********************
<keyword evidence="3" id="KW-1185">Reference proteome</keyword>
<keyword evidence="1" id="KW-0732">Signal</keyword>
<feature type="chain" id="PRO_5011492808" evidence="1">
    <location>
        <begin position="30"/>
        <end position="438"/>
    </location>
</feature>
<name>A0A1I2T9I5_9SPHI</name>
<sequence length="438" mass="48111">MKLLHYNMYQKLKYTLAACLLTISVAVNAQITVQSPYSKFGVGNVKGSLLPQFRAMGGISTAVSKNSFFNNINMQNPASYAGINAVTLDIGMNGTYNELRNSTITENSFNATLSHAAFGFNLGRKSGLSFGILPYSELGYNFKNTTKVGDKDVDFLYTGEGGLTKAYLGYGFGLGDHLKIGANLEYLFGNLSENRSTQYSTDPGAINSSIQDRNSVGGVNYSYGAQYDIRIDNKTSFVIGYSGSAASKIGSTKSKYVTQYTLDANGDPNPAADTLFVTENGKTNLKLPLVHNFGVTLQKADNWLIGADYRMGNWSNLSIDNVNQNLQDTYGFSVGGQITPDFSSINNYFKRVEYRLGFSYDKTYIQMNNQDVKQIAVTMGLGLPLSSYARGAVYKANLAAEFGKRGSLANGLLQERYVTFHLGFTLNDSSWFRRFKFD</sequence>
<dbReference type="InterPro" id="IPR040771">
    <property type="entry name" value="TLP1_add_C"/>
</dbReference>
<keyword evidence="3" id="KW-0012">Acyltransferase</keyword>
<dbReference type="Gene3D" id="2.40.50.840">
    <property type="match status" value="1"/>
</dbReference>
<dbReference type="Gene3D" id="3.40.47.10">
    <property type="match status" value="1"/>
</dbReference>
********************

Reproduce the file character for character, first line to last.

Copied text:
<keyword evidence="3" id="KW-1185">Reference proteome</keyword>
<keyword evidence="1" id="KW-0732">Signal</keyword>
<feature type="chain" id="PRO_5011492808" evidence="1">
    <location>
        <begin position="30"/>
        <end position="438"/>
    </location>
</feature>
<name>A0A1I2T9I5_9SPHI</name>
<sequence length="438" mass="48111">MKLLHYNMYQKLKYTLAACLLTISVAVNAQITVQSPYSKFGVGNVKGSLLPQFRAMGGISTAVSKNSFFNNINMQNPASYAGINAVTLDIGMNGTYNELRNSTITENSFNATLSHAAFGFNLGRKSGLSFGILPYSELGYNFKNTTKVGDKDVDFLYTGEGGLTKAYLGYGFGLGDHLKIGANLEYLFGNLSENRSTQYSTDPGAINSSIQDRNSVGGVNYSYGAQYDIRIDNKTSFVIGYSGSAASKIGSTKSKYVTQYTLDANGDPNPAADTLFVTENGKTNLKLPLVHNFGVTLQKADNWLIGADYRMGNWSNLSIDNVNQNLQDTYGFSVGGQITPDFSSINNYFKRVEYRLGFSYDKTYIQMNNQDVKQIAVTMGLGLPLSSYARGAVYKANLAAEFGKRGSLANGLLQERYVTFHLGFTLNDSSWFRRFKFD</sequence>
<dbReference type="InterPro" id="IPR040771">
    <property type="entry name" value="TLP1_add_C"/>
</dbReference>
<keyword evidence="3" id="KW-0012">Acyltransferase</keyword>
<dbReference type="Gene3D" id="2.40.50.840">
    <property type="match status" value="1"/>
</dbReference>
<dbReference type="Gene3D" id="3.40.47.10">
    <property type="match status" value="1"/>
</dbReference>